Village: Dansville DPW is making right calls

Chris Potter
The Dansville Village Board of Trustees meets via Zoom for its June meeting.

DANSVILLE — The Village of Dansville pushed back on some social media criticism at its regular Board of Trustees meeting last week.

Mayor Peter Vogt addressed comments questioning the Department of Public Works. Vogt noted some Facebook critics had targeted DPW Superintendent Scott Tracy and his office’s scheduling of work this spring and summer.

“Scott’s efforts have saved this community a lot of money,” Vogt said. “If you throw in the grants along with his purchasing actions and the way he has run the workforce effectively and efficiently, we have saved millions of dollars through his efforts. I for one want to commend him.

“Our workforce isn’t just picking up leaves or doing this or that, they’re actually doing work. If people think that has made them a construction company, well, I’m glad of it because that has saved us money. When you save money, you get more done.”

Some residents were critical of the village scheduling the much-needed repave of the town hall parking lot before the playground work at Babcock Park.

Trustee Norm Zeh said the repave had been on the agenda for several years and this year was the perfect time to pave it with the town hall closed due to the COVID-19 pandemic.

Trustee Dan Rittenhouse agreed paving first was the right call, noting the village could’ve built the playground three months ago but it would have been closed during the pandemic, regardless. The village also would have had to monitor the playground to ensure it wasn’t used until New York state only recently gave municipalities the OK to reopen public pools and playgrounds.

“Scott and his crew do a fantastic job in this village,” Rittenhouse said. “Drive around and look at the streets, the walls, the Little League field — everything is improving. Everything.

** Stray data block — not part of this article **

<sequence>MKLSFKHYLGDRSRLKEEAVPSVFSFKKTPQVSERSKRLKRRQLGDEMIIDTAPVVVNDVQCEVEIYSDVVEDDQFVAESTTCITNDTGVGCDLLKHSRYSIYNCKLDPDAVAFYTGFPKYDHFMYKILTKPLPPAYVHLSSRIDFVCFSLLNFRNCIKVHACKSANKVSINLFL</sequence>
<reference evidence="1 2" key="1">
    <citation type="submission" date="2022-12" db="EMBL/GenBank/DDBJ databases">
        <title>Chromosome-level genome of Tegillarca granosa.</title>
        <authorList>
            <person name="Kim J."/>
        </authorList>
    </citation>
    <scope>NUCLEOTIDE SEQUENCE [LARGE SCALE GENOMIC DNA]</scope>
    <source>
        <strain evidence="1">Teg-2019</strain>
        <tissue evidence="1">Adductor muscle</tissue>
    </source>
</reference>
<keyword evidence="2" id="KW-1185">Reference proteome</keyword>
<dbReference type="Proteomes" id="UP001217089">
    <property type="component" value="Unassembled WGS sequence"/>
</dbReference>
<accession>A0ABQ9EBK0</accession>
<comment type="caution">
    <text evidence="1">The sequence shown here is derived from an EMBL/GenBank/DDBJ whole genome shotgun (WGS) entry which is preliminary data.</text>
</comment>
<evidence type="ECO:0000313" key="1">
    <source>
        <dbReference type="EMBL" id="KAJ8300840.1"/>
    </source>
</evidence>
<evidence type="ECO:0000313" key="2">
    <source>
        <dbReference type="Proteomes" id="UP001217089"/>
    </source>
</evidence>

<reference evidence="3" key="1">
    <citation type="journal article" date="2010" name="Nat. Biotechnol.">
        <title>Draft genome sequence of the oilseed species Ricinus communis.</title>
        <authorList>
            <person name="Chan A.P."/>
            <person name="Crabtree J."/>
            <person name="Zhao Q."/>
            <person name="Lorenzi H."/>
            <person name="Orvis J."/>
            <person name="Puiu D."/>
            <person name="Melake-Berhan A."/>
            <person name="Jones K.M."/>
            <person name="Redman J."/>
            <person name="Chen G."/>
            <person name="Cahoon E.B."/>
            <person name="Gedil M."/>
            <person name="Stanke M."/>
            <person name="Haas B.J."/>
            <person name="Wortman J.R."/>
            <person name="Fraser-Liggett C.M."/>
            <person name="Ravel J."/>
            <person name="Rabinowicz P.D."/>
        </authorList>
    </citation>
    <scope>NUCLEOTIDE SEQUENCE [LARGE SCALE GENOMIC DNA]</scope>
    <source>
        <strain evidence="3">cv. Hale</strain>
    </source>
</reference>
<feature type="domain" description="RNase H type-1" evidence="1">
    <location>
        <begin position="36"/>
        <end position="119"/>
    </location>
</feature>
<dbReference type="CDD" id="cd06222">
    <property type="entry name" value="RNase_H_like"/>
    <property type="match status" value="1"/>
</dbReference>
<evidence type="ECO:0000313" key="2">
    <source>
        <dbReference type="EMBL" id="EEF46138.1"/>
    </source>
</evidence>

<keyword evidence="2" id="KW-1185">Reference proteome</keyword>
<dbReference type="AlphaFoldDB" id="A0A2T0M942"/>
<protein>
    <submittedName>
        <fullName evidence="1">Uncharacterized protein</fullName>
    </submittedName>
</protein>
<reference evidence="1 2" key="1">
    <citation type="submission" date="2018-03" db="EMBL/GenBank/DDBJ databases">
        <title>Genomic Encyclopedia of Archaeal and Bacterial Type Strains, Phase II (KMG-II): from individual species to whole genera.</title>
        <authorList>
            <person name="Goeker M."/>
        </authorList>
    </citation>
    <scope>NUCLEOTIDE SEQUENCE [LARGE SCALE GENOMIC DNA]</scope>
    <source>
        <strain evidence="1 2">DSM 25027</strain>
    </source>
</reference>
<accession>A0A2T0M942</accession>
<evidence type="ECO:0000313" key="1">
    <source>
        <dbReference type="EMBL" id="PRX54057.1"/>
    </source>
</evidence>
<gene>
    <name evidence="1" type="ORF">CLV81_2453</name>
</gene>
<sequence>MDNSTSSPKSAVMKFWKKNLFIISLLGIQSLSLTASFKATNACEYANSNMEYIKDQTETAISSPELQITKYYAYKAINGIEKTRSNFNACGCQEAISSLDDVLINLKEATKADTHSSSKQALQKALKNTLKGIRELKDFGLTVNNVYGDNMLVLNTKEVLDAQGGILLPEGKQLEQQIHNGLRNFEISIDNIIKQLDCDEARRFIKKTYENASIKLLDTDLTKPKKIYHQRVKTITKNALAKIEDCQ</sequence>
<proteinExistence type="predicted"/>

“We’re a great little community in the Village of Dansville,” Rittenhouse added. “When there’s a problem everyone will come together. I think we should try to remain positive, support each other and understand we’re all here for the betterment of the village. … Dansville is a great place to live, a great place to bring your kids. We try our best.”

Vogt also noted the village currently has open spots on the zoning and planning boards if citizens would like to get involved with local government.

“There are opportunities to help improve the village,” Vogt said. “I wish some people would step up and do that.”

Public Works projects

DPW received the go-ahead to place some millings at Babcock Park to firm up the ground. Tracy was also given the OK to give some old telephone poles to a local resident who requested them.

In other business, Vogt urged residents not to dump lawn waste into village creeks. In one case, Vogt said, a resident dumped sod and debris into the creek and actually dammed up the waterway “right where we had done some work to prevent flooding — rather counterproductive.”

Lawn debris, leaves and clippings should be saved for brush pickup. Vogt also encouraged residents not to mow into streets, which can clog storm drains.

“Not all of those storm drains flow to a creek or anything. Some of them are basically dry wells and when you get them full of grass, it’s not going anywhere,” Vogt said.

Tracy reported DPW has worked with NYSEG to take care of a problem tree on VanCampen Street. NYSEG agreed to cut it down and DPW will chip it up.

One-way traffic?

Tracy suggested the village consider making the alleyway around the NAPA auto parts store a one-way.

“It’s very dangerous over there in the wintertime trying to plow it,” Tracy said. “A lot of people from Spruce Street just wheel right through there. Since we’ve been working in there, it’s very dangerous. There’s really no reason, they can use Main Street, they can wait for the lights. That’s not a street but everybody uses it as a street. I suggest we change that to a one-way.”

After some discussion, Trustee Mike Nagle suggested placing speed limits from Clara Barton to Ossian Street and then reassess the situation.

“If we continue to have an issue, we’re going to have to do something different,” he said.